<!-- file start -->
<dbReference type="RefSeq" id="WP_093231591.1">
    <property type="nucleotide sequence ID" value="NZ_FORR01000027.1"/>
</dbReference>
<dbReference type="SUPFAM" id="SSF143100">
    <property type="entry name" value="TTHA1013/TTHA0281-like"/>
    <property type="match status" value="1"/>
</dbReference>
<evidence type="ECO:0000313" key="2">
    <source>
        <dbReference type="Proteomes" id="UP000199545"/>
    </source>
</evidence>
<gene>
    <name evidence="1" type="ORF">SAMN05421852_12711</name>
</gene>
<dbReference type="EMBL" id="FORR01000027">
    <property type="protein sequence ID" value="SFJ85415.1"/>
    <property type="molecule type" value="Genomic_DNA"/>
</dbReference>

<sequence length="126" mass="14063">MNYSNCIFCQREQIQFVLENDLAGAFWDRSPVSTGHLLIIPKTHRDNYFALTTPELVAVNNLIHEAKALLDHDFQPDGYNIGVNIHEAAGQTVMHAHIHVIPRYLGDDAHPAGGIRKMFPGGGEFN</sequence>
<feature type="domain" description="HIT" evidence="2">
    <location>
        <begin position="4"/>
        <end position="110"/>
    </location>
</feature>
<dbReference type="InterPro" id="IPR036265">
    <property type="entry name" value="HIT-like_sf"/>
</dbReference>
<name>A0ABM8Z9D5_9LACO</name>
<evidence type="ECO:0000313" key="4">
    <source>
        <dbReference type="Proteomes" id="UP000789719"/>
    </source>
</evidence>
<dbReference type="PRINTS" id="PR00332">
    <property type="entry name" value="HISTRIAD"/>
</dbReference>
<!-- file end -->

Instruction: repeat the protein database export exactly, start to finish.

<dbReference type="RefSeq" id="WP_093231591.1">
    <property type="nucleotide sequence ID" value="NZ_FORR01000027.1"/>
</dbReference>
<dbReference type="SUPFAM" id="SSF143100">
    <property type="entry name" value="TTHA1013/TTHA0281-like"/>
    <property type="match status" value="1"/>
</dbReference>
<evidence type="ECO:0000313" key="2">
    <source>
        <dbReference type="Proteomes" id="UP000199545"/>
    </source>
</evidence>
<gene>
    <name evidence="1" type="ORF">SAMN05421852_12711</name>
</gene>
<dbReference type="EMBL" id="FORR01000027">
    <property type="protein sequence ID" value="SFJ85415.1"/>
    <property type="molecule type" value="Genomic_DNA"/>
</dbReference>

<sequence length="126" mass="14063">MNYSNCIFCQREQIQFVLENDLAGAFWDRSPVSTGHLLIIPKTHRDNYFALTTPELVAVNNLIHEAKALLDHDFQPDGYNIGVNIHEAAGQTVMHAHIHVIPRYLGDDAHPAGGIRKMFPGGGEFN</sequence>
<feature type="domain" description="HIT" evidence="2">
    <location>
        <begin position="4"/>
        <end position="110"/>
    </location>
</feature>
<dbReference type="InterPro" id="IPR036265">
    <property type="entry name" value="HIT-like_sf"/>
</dbReference>
<name>A0ABM8Z9D5_9LACO</name>
<evidence type="ECO:0000313" key="4">
    <source>
        <dbReference type="Proteomes" id="UP000789719"/>
    </source>
</evidence>
<dbReference type="PRINTS" id="PR00332">
    <property type="entry name" value="HISTRIAD"/>
</dbReference>